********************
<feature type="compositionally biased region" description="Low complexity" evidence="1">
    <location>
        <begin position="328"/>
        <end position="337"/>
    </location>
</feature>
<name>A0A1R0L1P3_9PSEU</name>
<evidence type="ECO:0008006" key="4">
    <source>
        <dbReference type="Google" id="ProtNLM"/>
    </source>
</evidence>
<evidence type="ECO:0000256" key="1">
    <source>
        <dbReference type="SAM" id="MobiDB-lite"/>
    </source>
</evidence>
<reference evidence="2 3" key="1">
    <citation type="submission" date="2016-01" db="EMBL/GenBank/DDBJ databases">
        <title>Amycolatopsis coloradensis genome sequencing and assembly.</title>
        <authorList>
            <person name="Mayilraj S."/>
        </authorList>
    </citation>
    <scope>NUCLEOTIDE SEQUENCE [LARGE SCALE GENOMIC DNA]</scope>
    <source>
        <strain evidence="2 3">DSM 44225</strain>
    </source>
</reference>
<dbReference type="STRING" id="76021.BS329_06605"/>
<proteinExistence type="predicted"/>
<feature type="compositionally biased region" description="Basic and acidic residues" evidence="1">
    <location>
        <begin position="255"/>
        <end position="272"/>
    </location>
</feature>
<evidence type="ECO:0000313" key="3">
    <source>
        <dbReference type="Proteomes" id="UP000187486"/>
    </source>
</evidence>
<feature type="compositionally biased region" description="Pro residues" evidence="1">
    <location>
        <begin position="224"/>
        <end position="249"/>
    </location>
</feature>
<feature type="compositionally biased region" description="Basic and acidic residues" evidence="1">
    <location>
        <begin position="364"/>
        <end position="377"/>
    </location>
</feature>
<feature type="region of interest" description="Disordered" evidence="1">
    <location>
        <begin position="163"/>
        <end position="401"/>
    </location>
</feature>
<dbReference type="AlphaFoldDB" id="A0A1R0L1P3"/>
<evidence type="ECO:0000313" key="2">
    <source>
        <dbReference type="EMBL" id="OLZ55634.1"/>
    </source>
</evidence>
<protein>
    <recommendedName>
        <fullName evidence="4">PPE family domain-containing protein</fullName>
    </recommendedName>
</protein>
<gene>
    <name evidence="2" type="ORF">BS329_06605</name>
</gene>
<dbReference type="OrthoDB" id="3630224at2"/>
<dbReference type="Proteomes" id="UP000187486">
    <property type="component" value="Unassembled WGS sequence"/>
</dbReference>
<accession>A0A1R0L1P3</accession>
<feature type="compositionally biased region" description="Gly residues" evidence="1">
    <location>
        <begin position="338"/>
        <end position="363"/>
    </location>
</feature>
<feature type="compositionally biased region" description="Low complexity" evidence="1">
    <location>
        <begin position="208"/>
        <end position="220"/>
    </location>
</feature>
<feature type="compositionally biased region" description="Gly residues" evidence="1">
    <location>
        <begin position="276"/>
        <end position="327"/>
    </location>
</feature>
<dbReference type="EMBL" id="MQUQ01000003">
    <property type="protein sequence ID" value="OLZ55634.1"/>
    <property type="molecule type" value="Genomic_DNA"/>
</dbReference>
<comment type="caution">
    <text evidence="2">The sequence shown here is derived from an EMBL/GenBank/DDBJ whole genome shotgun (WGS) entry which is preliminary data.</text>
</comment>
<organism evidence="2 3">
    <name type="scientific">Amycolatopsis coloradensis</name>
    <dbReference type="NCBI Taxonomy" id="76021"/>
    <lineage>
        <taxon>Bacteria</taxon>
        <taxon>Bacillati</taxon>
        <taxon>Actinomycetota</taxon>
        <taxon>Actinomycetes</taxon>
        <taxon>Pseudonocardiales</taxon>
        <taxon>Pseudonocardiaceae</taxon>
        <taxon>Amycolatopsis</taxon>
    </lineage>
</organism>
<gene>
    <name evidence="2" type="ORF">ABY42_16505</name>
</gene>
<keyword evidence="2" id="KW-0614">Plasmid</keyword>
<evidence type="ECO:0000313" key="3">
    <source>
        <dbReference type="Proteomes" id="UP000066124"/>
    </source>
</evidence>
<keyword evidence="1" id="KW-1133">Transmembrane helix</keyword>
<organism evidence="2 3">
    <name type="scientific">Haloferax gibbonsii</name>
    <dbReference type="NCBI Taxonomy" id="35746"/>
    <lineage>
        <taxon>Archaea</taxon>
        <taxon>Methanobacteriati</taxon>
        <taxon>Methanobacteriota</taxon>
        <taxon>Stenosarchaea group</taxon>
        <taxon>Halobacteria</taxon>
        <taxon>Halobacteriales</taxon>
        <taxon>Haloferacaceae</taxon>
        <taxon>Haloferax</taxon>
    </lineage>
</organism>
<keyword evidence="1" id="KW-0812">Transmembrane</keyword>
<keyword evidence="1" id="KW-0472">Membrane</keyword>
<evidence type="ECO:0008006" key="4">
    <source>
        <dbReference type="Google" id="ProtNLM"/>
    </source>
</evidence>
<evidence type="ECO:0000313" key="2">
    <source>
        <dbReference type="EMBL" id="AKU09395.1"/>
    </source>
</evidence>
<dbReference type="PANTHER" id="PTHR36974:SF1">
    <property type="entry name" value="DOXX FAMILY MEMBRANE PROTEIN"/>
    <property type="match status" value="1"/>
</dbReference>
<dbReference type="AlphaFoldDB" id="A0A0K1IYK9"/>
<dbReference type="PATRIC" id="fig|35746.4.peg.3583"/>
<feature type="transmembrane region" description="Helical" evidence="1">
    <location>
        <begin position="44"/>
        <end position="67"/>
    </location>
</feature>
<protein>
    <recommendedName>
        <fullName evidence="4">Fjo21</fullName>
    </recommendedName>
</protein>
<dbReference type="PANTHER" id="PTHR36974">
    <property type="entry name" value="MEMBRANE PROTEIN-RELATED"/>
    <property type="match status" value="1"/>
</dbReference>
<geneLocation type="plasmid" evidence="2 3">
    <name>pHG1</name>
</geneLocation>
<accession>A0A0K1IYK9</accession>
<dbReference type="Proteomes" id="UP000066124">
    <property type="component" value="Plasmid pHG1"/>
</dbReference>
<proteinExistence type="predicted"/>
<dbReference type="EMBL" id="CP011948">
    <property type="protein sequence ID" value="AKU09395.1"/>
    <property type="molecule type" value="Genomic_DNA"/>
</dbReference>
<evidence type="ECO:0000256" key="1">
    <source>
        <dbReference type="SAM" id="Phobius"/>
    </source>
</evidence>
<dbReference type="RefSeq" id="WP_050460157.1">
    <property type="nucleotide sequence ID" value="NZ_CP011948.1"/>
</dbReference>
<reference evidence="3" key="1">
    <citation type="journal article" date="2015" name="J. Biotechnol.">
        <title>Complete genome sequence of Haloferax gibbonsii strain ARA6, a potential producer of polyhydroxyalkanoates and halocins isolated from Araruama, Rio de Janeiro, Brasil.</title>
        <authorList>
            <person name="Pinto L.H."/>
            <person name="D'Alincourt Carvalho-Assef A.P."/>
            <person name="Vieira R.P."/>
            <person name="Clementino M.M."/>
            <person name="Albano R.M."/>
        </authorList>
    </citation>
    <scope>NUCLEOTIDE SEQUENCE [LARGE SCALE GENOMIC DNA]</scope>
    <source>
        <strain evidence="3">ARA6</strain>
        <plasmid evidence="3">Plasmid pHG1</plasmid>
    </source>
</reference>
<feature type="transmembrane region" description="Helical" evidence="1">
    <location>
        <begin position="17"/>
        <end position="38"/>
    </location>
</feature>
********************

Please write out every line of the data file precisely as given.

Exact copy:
<feature type="compositionally biased region" description="Low complexity" evidence="1">
    <location>
        <begin position="328"/>
        <end position="337"/>
    </location>
</feature>
<name>A0A1R0L1P3_9PSEU</name>
<evidence type="ECO:0008006" key="4">
    <source>
        <dbReference type="Google" id="ProtNLM"/>
    </source>
</evidence>
<evidence type="ECO:0000256" key="1">
    <source>
        <dbReference type="SAM" id="MobiDB-lite"/>
    </source>
</evidence>
<reference evidence="2 3" key="1">
    <citation type="submission" date="2016-01" db="EMBL/GenBank/DDBJ databases">
        <title>Amycolatopsis coloradensis genome sequencing and assembly.</title>
        <authorList>
            <person name="Mayilraj S."/>
        </authorList>
    </citation>
    <scope>NUCLEOTIDE SEQUENCE [LARGE SCALE GENOMIC DNA]</scope>
    <source>
        <strain evidence="2 3">DSM 44225</strain>
    </source>
</reference>
<dbReference type="STRING" id="76021.BS329_06605"/>
<proteinExistence type="predicted"/>
<feature type="compositionally biased region" description="Basic and acidic residues" evidence="1">
    <location>
        <begin position="255"/>
        <end position="272"/>
    </location>
</feature>
<evidence type="ECO:0000313" key="3">
    <source>
        <dbReference type="Proteomes" id="UP000187486"/>
    </source>
</evidence>
<feature type="compositionally biased region" description="Pro residues" evidence="1">
    <location>
        <begin position="224"/>
        <end position="249"/>
    </location>
</feature>
<feature type="compositionally biased region" description="Basic and acidic residues" evidence="1">
    <location>
        <begin position="364"/>
        <end position="377"/>
    </location>
</feature>
<feature type="region of interest" description="Disordered" evidence="1">
    <location>
        <begin position="163"/>
        <end position="401"/>
    </location>
</feature>
<dbReference type="AlphaFoldDB" id="A0A1R0L1P3"/>
<evidence type="ECO:0000313" key="2">
    <source>
        <dbReference type="EMBL" id="OLZ55634.1"/>
    </source>
</evidence>
<protein>
    <recommendedName>
        <fullName evidence="4">PPE family domain-containing protein</fullName>
    </recommendedName>
</protein>
<gene>
    <name evidence="2" type="ORF">BS329_06605</name>
</gene>
<dbReference type="OrthoDB" id="3630224at2"/>
<dbReference type="Proteomes" id="UP000187486">
    <property type="component" value="Unassembled WGS sequence"/>
</dbReference>
<accession>A0A1R0L1P3</accession>
<feature type="compositionally biased region" description="Gly residues" evidence="1">
    <location>
        <begin position="338"/>
        <end position="363"/>
    </location>
</feature>
<feature type="compositionally biased region" description="Low complexity" evidence="1">
    <location>
        <begin position="208"/>
        <end position="220"/>
    </location>
</feature>
<feature type="compositionally biased region" description="Gly residues" evidence="1">
    <location>
        <begin position="276"/>
        <end position="327"/>
    </location>
</feature>
<dbReference type="EMBL" id="MQUQ01000003">
    <property type="protein sequence ID" value="OLZ55634.1"/>
    <property type="molecule type" value="Genomic_DNA"/>
</dbReference>
<comment type="caution">
    <text evidence="2">The sequence shown here is derived from an EMBL/GenBank/DDBJ whole genome shotgun (WGS) entry which is preliminary data.</text>
</comment>
<organism evidence="2 3">
    <name type="scientific">Amycolatopsis coloradensis</name>
    <dbReference type="NCBI Taxonomy" id="76021"/>
    <lineage>
        <taxon>Bacteria</taxon>
        <taxon>Bacillati</taxon>
        <taxon>Actinomycetota</taxon>
        <taxon>Actinomycetes</taxon>
        <taxon>Pseudonocardiales</taxon>
        <taxon>Pseudonocardiaceae</taxon>
        <taxon>Amycolatopsis</taxon>
    </lineage>
</organism>
<gene>
    <name evidence="2" type="ORF">ABY42_16505</name>
</gene>
<keyword evidence="2" id="KW-0614">Plasmid</keyword>
<evidence type="ECO:0000313" key="3">
    <source>
        <dbReference type="Proteomes" id="UP000066124"/>
    </source>
</evidence>
<keyword evidence="1" id="KW-1133">Transmembrane helix</keyword>
<organism evidence="2 3">
    <name type="scientific">Haloferax gibbonsii</name>
    <dbReference type="NCBI Taxonomy" id="35746"/>
    <lineage>
        <taxon>Archaea</taxon>
        <taxon>Methanobacteriati</taxon>
        <taxon>Methanobacteriota</taxon>
        <taxon>Stenosarchaea group</taxon>
        <taxon>Halobacteria</taxon>
        <taxon>Halobacteriales</taxon>
        <taxon>Haloferacaceae</taxon>
        <taxon>Haloferax</taxon>
    </lineage>
</organism>
<keyword evidence="1" id="KW-0812">Transmembrane</keyword>
<keyword evidence="1" id="KW-0472">Membrane</keyword>
<evidence type="ECO:0008006" key="4">
    <source>
        <dbReference type="Google" id="ProtNLM"/>
    </source>
</evidence>
<evidence type="ECO:0000313" key="2">
    <source>
        <dbReference type="EMBL" id="AKU09395.1"/>
    </source>
</evidence>
<dbReference type="PANTHER" id="PTHR36974:SF1">
    <property type="entry name" value="DOXX FAMILY MEMBRANE PROTEIN"/>
    <property type="match status" value="1"/>
</dbReference>
<dbReference type="AlphaFoldDB" id="A0A0K1IYK9"/>
<dbReference type="PATRIC" id="fig|35746.4.peg.3583"/>
<feature type="transmembrane region" description="Helical" evidence="1">
    <location>
        <begin position="44"/>
        <end position="67"/>
    </location>
</feature>
<protein>
    <recommendedName>
        <fullName evidence="4">Fjo21</fullName>
    </recommendedName>
</protein>
<dbReference type="PANTHER" id="PTHR36974">
    <property type="entry name" value="MEMBRANE PROTEIN-RELATED"/>
    <property type="match status" value="1"/>
</dbReference>
<geneLocation type="plasmid" evidence="2 3">
    <name>pHG1</name>
</geneLocation>
<accession>A0A0K1IYK9</accession>
<dbReference type="Proteomes" id="UP000066124">
    <property type="component" value="Plasmid pHG1"/>
</dbReference>
<proteinExistence type="predicted"/>
<dbReference type="EMBL" id="CP011948">
    <property type="protein sequence ID" value="AKU09395.1"/>
    <property type="molecule type" value="Genomic_DNA"/>
</dbReference>
<evidence type="ECO:0000256" key="1">
    <source>
        <dbReference type="SAM" id="Phobius"/>
    </source>
</evidence>
<dbReference type="RefSeq" id="WP_050460157.1">
    <property type="nucleotide sequence ID" value="NZ_CP011948.1"/>
</dbReference>
<reference evidence="3" key="1">
    <citation type="journal article" date="2015" name="J. Biotechnol.">
        <title>Complete genome sequence of Haloferax gibbonsii strain ARA6, a potential producer of polyhydroxyalkanoates and halocins isolated from Araruama, Rio de Janeiro, Brasil.</title>
        <authorList>
            <person name="Pinto L.H."/>
            <person name="D'Alincourt Carvalho-Assef A.P."/>
            <person name="Vieira R.P."/>
            <person name="Clementino M.M."/>
            <person name="Albano R.M."/>
        </authorList>
    </citation>
    <scope>NUCLEOTIDE SEQUENCE [LARGE SCALE GENOMIC DNA]</scope>
    <source>
        <strain evidence="3">ARA6</strain>
        <plasmid evidence="3">Plasmid pHG1</plasmid>
    </source>
</reference>
<feature type="transmembrane region" description="Helical" evidence="1">
    <location>
        <begin position="17"/>
        <end position="38"/>
    </location>
</feature>